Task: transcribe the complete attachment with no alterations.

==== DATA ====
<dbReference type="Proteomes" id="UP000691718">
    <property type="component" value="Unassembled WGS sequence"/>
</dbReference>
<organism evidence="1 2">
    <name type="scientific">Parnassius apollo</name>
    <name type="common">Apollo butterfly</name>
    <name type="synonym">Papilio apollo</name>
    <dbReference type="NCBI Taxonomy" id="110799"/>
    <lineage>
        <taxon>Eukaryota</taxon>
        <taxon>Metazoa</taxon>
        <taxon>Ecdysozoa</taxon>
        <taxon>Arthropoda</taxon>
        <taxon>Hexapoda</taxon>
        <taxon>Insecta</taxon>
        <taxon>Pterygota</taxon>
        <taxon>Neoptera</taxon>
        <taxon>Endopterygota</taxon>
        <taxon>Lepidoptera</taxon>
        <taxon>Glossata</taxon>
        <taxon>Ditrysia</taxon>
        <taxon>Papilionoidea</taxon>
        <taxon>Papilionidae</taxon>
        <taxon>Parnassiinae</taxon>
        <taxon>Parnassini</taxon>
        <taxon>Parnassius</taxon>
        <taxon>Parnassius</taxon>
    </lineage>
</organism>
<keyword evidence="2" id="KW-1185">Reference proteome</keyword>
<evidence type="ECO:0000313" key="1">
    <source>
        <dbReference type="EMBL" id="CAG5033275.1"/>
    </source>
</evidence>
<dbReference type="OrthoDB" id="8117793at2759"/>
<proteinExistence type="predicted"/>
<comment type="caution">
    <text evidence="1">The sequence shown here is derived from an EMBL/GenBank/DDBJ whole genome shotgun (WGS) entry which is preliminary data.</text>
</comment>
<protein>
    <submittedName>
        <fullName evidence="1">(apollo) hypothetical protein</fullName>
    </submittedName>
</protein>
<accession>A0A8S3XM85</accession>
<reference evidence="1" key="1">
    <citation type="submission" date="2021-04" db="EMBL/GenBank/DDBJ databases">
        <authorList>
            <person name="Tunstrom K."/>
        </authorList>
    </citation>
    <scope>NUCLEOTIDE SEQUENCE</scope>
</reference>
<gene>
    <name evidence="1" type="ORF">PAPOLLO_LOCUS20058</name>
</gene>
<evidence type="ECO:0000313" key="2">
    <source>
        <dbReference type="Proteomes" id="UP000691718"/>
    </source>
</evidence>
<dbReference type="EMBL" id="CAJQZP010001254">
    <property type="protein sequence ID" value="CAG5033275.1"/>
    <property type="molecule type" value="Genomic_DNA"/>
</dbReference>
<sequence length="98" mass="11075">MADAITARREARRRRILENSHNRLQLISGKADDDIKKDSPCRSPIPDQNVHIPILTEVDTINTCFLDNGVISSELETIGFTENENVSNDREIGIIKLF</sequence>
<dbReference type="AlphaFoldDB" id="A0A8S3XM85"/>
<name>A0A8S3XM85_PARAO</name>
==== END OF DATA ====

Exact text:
<dbReference type="Proteomes" id="UP000691718">
    <property type="component" value="Unassembled WGS sequence"/>
</dbReference>
<organism evidence="1 2">
    <name type="scientific">Parnassius apollo</name>
    <name type="common">Apollo butterfly</name>
    <name type="synonym">Papilio apollo</name>
    <dbReference type="NCBI Taxonomy" id="110799"/>
    <lineage>
        <taxon>Eukaryota</taxon>
        <taxon>Metazoa</taxon>
        <taxon>Ecdysozoa</taxon>
        <taxon>Arthropoda</taxon>
        <taxon>Hexapoda</taxon>
        <taxon>Insecta</taxon>
        <taxon>Pterygota</taxon>
        <taxon>Neoptera</taxon>
        <taxon>Endopterygota</taxon>
        <taxon>Lepidoptera</taxon>
        <taxon>Glossata</taxon>
        <taxon>Ditrysia</taxon>
        <taxon>Papilionoidea</taxon>
        <taxon>Papilionidae</taxon>
        <taxon>Parnassiinae</taxon>
        <taxon>Parnassini</taxon>
        <taxon>Parnassius</taxon>
        <taxon>Parnassius</taxon>
    </lineage>
</organism>
<keyword evidence="2" id="KW-1185">Reference proteome</keyword>
<evidence type="ECO:0000313" key="1">
    <source>
        <dbReference type="EMBL" id="CAG5033275.1"/>
    </source>
</evidence>
<dbReference type="OrthoDB" id="8117793at2759"/>
<proteinExistence type="predicted"/>
<comment type="caution">
    <text evidence="1">The sequence shown here is derived from an EMBL/GenBank/DDBJ whole genome shotgun (WGS) entry which is preliminary data.</text>
</comment>
<protein>
    <submittedName>
        <fullName evidence="1">(apollo) hypothetical protein</fullName>
    </submittedName>
</protein>
<accession>A0A8S3XM85</accession>
<reference evidence="1" key="1">
    <citation type="submission" date="2021-04" db="EMBL/GenBank/DDBJ databases">
        <authorList>
            <person name="Tunstrom K."/>
        </authorList>
    </citation>
    <scope>NUCLEOTIDE SEQUENCE</scope>
</reference>
<gene>
    <name evidence="1" type="ORF">PAPOLLO_LOCUS20058</name>
</gene>
<evidence type="ECO:0000313" key="2">
    <source>
        <dbReference type="Proteomes" id="UP000691718"/>
    </source>
</evidence>
<dbReference type="EMBL" id="CAJQZP010001254">
    <property type="protein sequence ID" value="CAG5033275.1"/>
    <property type="molecule type" value="Genomic_DNA"/>
</dbReference>
<sequence length="98" mass="11075">MADAITARREARRRRILENSHNRLQLISGKADDDIKKDSPCRSPIPDQNVHIPILTEVDTINTCFLDNGVISSELETIGFTENENVSNDREIGIIKLF</sequence>
<dbReference type="AlphaFoldDB" id="A0A8S3XM85"/>
<name>A0A8S3XM85_PARAO</name>